Pluses and Deltas
In conclusion, the bulk of the research discussed the best practices for implementing personalization in an online setting, the positive effect that it has on students, and how there must be a pedagogical shift. To execute personalization, the educator must become more of a facilitator of learning versus a distributor of content (Ruiz, et al., 2006, Fauske & Wade, 2004, Goodnough, 2011, McLoughlin & Lee, 2008). Research shows that students participating in personalization on a regular basis have improved graduation and employment outcomes (Benz, et al., 2000 & Mayer, 2003). There was an abundance of best practices for science and language arts content, but mathematics and health content were significantly lacking. When examining technologies to support and assist educators with personalization there was a reoccurring theme of the high development and maintenance costs and scalability (Bittencourt, et al., 2009). When reviewing the research, there was a wealth of case studies and best practices concerning the effects of gender and age on personalization, but further research was desired as it relates to gender.
Alsop, S. & Watts, M. (2003). Science education and affect. International Journal of Science Education, 25, 1043-1047.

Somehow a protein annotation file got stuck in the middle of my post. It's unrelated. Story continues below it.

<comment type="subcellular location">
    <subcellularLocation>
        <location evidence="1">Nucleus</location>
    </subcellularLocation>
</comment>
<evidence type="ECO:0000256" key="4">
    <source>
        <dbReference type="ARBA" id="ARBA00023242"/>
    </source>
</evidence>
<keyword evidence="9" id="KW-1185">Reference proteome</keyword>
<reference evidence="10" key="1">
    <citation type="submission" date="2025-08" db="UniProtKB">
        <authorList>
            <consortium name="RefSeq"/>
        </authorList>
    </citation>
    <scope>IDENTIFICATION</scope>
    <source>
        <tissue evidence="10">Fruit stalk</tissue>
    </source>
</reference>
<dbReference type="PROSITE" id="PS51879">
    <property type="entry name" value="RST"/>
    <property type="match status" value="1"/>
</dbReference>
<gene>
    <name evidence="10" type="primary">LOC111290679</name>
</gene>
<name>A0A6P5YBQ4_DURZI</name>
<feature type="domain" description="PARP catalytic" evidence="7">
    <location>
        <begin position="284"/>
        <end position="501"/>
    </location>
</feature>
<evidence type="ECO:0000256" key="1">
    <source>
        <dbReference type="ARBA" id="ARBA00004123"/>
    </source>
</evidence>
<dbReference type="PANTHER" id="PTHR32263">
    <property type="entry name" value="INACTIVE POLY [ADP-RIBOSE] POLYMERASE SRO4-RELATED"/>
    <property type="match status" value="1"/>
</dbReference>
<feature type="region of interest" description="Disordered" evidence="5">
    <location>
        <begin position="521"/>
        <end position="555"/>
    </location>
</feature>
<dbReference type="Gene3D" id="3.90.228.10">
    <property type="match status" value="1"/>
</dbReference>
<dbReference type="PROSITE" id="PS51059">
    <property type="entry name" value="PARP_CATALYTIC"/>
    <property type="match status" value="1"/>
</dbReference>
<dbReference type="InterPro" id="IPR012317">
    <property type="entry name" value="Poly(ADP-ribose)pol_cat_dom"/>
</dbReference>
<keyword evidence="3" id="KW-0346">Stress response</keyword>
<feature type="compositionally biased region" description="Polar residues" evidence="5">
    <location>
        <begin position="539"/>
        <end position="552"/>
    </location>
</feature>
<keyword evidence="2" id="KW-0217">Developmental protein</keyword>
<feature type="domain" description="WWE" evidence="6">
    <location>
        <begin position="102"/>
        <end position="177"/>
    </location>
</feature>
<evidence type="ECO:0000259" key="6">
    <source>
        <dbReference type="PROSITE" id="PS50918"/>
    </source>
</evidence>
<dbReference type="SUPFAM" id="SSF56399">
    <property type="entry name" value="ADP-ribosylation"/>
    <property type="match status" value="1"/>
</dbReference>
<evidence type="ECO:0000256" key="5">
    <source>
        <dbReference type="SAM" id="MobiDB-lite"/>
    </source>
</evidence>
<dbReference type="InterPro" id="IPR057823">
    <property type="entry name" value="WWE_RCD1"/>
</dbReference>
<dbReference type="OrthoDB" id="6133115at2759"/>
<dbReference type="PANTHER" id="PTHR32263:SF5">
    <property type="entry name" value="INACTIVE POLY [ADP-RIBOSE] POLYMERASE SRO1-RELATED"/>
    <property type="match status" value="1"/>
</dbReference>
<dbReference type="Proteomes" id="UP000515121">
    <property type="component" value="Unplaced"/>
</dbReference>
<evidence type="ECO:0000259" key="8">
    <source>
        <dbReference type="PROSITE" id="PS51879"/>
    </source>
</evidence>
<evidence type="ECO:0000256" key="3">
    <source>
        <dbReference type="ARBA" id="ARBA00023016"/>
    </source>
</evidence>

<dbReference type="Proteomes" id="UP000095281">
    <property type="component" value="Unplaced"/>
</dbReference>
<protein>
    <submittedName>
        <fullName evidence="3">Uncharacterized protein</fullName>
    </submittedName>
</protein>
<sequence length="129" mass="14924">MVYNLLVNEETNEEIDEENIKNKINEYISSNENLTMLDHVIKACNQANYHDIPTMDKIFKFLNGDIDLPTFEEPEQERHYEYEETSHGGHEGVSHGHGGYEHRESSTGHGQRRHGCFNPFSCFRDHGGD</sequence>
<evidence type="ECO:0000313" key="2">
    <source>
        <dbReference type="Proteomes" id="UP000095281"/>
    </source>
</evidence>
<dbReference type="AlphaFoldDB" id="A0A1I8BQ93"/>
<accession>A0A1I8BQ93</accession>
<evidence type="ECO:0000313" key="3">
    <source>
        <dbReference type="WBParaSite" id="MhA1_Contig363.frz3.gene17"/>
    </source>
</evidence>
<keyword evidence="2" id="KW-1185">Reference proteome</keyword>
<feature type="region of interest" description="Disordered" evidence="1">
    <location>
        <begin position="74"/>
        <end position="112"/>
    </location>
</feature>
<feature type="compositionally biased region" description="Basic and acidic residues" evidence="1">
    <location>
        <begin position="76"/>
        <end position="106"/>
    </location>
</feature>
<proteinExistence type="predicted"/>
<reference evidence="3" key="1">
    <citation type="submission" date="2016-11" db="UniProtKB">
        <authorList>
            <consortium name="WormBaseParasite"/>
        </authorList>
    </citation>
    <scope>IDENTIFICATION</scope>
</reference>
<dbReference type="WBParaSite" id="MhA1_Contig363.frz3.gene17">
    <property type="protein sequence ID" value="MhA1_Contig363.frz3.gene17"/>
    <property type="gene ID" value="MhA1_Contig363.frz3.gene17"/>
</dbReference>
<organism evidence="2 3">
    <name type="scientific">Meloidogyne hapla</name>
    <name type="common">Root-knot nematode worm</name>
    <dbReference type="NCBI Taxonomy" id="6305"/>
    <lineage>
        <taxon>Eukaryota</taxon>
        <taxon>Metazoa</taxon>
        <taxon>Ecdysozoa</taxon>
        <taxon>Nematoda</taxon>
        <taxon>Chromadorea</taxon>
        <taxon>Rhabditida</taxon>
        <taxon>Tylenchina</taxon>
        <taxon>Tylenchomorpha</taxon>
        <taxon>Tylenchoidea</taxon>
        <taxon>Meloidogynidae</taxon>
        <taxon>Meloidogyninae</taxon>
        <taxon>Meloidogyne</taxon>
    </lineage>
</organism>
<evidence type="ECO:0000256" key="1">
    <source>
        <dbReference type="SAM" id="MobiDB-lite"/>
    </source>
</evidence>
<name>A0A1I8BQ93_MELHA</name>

Benz, M., Lindstrom, L., & Yovanoff, P. (2000). Improving graduation and employment outcomes of students with disabilities: Predictive factors and student perspectives. Exceptional Children, 66, 509-529.
Bittencourt, I., Costa, E., Silva, M. & Soares, E. (2009). A computational model for developing semantic web-based educational systems. Knowledge-Based Systems, 22, 302-315.
Cox, K. & Guthrie, J. (2001). Motivational and cognitive contributions to students’ amount of reading. Contemporary Educational Psychology, 26, 116-131.
Eom, S., Wen, H., & Ashill, N. (2006). The determinants of students’ perceived learning outcomes and satisfaction in university online education: An empirical investigation. Decision Sciences Journal of Innovative Education, 4, 215-235.
Fauske, J. & Wade, S. (2004). Research to practice online: Conditions that foster democracy, community, and critical thinking in computer-mediated discussions. Journal of Research on Technology in Education, 36, 137-153.
Goodnough, K. (2001). Multiple intelligences theory: A framework for personalizing science curricula. School Science and Mathematics, 101, 180-193.
Huffaker, D. (2004). The educated blogger: Using weblogs to promote literacy in the classroom. First Monday, 9, 6-7.
Mayer, R. (2003). The promise of multimedia learning: using the same instructional design methods across different media. Learning and Instruction, 13, 125-139.
McLoughlin, C. & Lee, M. (2008). The three p’s of pedagogy for the networked society: Personalization, participation, and productivity. International Journal of Teaching and Learning in Higher Education, 20, 10-27.
Ruiz, J. G. MD, Mintzer, M. J. MD, & Leipzig, R. M. MD, PhD. (2006). The impact of e-learning in medical education. The Journal of the Association of American Medical Colleges, 81, 207-212.
Snibb, A.C. & Markus, H. (2005). You can’t always get what you want: Educational attainment, agency, and choice. Journal of Personality and Social Psychology, 88, 703-720.